The advancement of technology has enabled us to work untethered from our traditional office environments. The increase in the mobile workforce also necessitates the adoption of security solutions that protect the devices (laptops, tablets, USB stick etc.) and data that is travelling (physically), even when it is at rest. Industry surveys show that almost 86 percent of organizations have had laptops lost or stolen with 56 percent of those with data being breached . Add to this the increased vigilance required for medical and Personal Health Information (PHI) and we quickly understand the need for solutions like full disk encryption to prevent unauthorized access to data.
In the healthcare sector, we find acts like the Health Insurance Portability and Accountability Act (HIPAA) mandating the encryption of PHI at rest and in motion [See HIPAA Security Rule - “Implement a mechanism to encrypt and decrypt EPHI.” Rule 164.312(e)(2)(ii), 164.312(a)(2)(iv)]. However, the adoption of such security solutions, even though mandatory, is sometimes circumvented by end users and organizations due to disk encryption solutions not being transparent enough and slowing down the host system significantly.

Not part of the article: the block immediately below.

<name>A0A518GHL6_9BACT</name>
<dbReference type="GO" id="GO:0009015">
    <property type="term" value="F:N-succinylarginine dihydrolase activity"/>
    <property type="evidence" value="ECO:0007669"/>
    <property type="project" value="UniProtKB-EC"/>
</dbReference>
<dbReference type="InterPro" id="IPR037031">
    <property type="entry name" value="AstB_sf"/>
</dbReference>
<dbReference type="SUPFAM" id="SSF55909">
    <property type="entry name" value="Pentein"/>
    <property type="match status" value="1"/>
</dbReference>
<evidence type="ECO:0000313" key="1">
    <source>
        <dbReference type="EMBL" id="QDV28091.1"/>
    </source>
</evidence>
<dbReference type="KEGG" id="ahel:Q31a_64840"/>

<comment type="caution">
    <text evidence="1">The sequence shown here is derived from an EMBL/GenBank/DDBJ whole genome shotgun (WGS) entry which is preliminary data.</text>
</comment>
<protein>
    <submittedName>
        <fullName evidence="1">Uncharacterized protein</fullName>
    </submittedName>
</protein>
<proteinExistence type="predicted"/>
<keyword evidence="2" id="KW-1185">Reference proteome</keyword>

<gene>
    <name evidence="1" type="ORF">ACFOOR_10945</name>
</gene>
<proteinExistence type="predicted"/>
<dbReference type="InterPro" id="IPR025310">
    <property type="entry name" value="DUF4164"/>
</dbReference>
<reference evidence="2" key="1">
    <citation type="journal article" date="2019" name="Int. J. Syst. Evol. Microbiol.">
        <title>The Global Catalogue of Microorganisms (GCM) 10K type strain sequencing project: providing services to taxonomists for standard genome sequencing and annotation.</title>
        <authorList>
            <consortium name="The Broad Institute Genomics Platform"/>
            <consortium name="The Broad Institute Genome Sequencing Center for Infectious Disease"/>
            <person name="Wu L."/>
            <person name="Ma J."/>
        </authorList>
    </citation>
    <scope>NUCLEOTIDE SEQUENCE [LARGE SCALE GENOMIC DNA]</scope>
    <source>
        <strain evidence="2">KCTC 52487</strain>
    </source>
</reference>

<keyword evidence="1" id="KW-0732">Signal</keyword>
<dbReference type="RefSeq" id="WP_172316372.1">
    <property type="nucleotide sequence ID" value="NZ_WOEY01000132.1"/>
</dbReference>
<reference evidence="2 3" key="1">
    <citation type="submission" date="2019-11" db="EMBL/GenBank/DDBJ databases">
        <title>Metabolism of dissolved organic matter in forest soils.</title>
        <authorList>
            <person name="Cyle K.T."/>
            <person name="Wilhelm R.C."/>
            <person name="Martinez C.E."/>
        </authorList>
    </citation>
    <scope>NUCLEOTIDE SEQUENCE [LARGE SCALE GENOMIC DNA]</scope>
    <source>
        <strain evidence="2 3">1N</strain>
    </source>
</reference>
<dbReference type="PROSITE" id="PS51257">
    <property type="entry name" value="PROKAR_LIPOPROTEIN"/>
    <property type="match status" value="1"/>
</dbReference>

Companies like Intel Corporation hope to mitigate the impact of system slowdown through the use of technologies like Intel® Advanced Encryption Standards – New Instructions (AES-NI) which is hardware-accelerated encryption/decryption that may provide enough performance jump to offset the system performance degradation due to disk encryption solutions.
By using Intel® AES-NI, we were able to observe consistent and significant performance improvement in AES algorithm encryption/decryption over software-based Full Disk Encryption. Specifically, 74 percent (average) for encryption and 75 percent (average) for decryption, over a wide range of file buffer sizes and two of the most common forms of disk drives - standard and SSD drives.
What questions do you have about hard drive encryption?